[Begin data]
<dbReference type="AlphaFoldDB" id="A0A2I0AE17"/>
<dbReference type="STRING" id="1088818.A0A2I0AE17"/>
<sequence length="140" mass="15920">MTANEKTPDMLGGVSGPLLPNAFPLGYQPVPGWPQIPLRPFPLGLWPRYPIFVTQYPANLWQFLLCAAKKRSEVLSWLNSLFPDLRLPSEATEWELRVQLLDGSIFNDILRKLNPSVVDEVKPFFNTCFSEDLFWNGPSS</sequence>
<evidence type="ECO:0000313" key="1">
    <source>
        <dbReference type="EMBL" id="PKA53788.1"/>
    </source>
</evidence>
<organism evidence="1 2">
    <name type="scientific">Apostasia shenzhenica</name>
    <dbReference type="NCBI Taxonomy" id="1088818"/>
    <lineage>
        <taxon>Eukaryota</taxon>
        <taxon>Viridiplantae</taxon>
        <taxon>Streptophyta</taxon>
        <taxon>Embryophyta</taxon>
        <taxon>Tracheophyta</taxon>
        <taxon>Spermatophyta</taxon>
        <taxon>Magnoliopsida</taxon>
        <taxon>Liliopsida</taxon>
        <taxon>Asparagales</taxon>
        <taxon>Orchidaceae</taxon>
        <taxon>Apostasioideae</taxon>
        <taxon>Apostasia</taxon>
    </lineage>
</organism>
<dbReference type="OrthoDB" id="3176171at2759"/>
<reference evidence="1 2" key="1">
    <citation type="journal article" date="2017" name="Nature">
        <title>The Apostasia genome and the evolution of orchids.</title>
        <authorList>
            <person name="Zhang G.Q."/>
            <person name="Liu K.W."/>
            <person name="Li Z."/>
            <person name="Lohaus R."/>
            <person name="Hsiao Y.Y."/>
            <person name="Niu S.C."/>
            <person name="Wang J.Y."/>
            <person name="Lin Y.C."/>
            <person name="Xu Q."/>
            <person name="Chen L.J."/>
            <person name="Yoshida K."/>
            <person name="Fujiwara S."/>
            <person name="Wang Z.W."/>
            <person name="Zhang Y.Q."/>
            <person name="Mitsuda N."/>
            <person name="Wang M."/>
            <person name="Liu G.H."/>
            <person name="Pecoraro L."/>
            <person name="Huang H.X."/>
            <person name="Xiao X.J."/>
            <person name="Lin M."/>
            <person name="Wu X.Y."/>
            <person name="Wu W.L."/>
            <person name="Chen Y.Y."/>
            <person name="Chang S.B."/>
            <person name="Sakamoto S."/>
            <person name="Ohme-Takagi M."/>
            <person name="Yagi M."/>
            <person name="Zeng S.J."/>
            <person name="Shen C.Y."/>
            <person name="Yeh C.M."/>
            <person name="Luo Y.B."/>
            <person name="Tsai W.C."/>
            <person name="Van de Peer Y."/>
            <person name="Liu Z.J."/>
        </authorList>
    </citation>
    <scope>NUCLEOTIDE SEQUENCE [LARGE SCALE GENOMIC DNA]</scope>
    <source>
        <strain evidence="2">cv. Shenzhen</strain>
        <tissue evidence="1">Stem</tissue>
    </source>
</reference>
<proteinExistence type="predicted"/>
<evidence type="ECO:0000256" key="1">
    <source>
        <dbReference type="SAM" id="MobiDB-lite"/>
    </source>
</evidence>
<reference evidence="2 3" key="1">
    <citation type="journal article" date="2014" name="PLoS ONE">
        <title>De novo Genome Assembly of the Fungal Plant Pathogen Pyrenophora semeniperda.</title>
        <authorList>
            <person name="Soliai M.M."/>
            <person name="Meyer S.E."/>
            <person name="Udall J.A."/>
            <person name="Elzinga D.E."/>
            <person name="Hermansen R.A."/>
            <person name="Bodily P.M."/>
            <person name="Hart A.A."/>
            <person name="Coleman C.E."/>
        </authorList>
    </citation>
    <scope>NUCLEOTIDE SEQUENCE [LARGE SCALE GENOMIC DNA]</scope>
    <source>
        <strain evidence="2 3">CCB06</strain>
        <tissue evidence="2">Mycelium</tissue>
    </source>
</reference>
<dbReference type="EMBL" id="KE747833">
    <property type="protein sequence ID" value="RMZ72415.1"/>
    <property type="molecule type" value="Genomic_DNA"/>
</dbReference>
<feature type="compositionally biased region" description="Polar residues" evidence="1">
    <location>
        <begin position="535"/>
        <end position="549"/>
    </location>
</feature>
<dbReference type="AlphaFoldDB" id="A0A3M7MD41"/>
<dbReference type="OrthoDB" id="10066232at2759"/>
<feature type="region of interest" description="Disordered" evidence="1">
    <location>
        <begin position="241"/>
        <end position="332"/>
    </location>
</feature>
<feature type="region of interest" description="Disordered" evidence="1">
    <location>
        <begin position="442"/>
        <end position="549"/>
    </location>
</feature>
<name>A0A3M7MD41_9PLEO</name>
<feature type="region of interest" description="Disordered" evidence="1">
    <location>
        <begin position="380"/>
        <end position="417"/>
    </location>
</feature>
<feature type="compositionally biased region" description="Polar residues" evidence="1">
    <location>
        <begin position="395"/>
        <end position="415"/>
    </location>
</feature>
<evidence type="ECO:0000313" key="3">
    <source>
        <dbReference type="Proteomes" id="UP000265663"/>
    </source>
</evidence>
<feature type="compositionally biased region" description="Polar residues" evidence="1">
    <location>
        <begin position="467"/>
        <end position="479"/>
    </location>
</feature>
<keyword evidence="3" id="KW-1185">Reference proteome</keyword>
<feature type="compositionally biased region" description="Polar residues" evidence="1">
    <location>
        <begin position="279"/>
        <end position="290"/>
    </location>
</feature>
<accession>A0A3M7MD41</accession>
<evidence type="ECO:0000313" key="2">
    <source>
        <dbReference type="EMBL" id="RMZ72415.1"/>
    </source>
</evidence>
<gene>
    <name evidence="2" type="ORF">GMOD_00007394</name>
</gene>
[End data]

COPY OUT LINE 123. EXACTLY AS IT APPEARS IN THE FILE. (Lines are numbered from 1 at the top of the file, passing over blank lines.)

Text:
    </location>